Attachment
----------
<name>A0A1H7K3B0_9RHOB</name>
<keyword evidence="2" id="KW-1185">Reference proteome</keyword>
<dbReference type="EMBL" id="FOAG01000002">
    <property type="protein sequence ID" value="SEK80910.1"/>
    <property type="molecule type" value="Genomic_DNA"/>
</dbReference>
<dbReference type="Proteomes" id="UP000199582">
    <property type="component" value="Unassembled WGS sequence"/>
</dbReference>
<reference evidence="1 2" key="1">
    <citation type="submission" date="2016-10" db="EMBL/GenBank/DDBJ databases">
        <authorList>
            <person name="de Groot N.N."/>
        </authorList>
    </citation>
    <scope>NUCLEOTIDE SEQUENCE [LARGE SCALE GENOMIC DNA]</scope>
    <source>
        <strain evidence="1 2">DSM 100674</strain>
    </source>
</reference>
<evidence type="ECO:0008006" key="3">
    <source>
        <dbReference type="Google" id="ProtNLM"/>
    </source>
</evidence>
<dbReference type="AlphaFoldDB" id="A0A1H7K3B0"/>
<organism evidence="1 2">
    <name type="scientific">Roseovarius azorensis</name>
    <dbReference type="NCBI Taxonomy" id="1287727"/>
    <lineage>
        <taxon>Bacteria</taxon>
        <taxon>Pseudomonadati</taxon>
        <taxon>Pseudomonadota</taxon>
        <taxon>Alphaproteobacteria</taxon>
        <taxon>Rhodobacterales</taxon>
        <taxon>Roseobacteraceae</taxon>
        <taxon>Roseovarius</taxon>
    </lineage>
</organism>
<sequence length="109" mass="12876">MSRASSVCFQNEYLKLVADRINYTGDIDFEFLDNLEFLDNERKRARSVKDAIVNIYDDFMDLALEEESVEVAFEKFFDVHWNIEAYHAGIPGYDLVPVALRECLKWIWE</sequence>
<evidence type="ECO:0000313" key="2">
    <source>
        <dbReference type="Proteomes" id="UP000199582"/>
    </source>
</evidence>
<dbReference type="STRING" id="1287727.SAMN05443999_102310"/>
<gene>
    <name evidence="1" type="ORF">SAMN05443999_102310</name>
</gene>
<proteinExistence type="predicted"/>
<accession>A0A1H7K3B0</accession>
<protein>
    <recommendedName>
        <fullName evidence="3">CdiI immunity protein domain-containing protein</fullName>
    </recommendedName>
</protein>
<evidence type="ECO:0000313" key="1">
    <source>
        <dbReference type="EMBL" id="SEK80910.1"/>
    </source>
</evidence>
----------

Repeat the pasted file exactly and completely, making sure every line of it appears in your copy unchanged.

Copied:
<name>A0A1H7K3B0_9RHOB</name>
<keyword evidence="2" id="KW-1185">Reference proteome</keyword>
<dbReference type="EMBL" id="FOAG01000002">
    <property type="protein sequence ID" value="SEK80910.1"/>
    <property type="molecule type" value="Genomic_DNA"/>
</dbReference>
<dbReference type="Proteomes" id="UP000199582">
    <property type="component" value="Unassembled WGS sequence"/>
</dbReference>
<reference evidence="1 2" key="1">
    <citation type="submission" date="2016-10" db="EMBL/GenBank/DDBJ databases">
        <authorList>
            <person name="de Groot N.N."/>
        </authorList>
    </citation>
    <scope>NUCLEOTIDE SEQUENCE [LARGE SCALE GENOMIC DNA]</scope>
    <source>
        <strain evidence="1 2">DSM 100674</strain>
    </source>
</reference>
<evidence type="ECO:0008006" key="3">
    <source>
        <dbReference type="Google" id="ProtNLM"/>
    </source>
</evidence>
<dbReference type="AlphaFoldDB" id="A0A1H7K3B0"/>
<organism evidence="1 2">
    <name type="scientific">Roseovarius azorensis</name>
    <dbReference type="NCBI Taxonomy" id="1287727"/>
    <lineage>
        <taxon>Bacteria</taxon>
        <taxon>Pseudomonadati</taxon>
        <taxon>Pseudomonadota</taxon>
        <taxon>Alphaproteobacteria</taxon>
        <taxon>Rhodobacterales</taxon>
        <taxon>Roseobacteraceae</taxon>
        <taxon>Roseovarius</taxon>
    </lineage>
</organism>
<sequence length="109" mass="12876">MSRASSVCFQNEYLKLVADRINYTGDIDFEFLDNLEFLDNERKRARSVKDAIVNIYDDFMDLALEEESVEVAFEKFFDVHWNIEAYHAGIPGYDLVPVALRECLKWIWE</sequence>
<evidence type="ECO:0000313" key="2">
    <source>
        <dbReference type="Proteomes" id="UP000199582"/>
    </source>
</evidence>
<dbReference type="STRING" id="1287727.SAMN05443999_102310"/>
<gene>
    <name evidence="1" type="ORF">SAMN05443999_102310</name>
</gene>
<proteinExistence type="predicted"/>
<accession>A0A1H7K3B0</accession>
<protein>
    <recommendedName>
        <fullName evidence="3">CdiI immunity protein domain-containing protein</fullName>
    </recommendedName>
</protein>
<evidence type="ECO:0000313" key="1">
    <source>
        <dbReference type="EMBL" id="SEK80910.1"/>
    </source>
</evidence>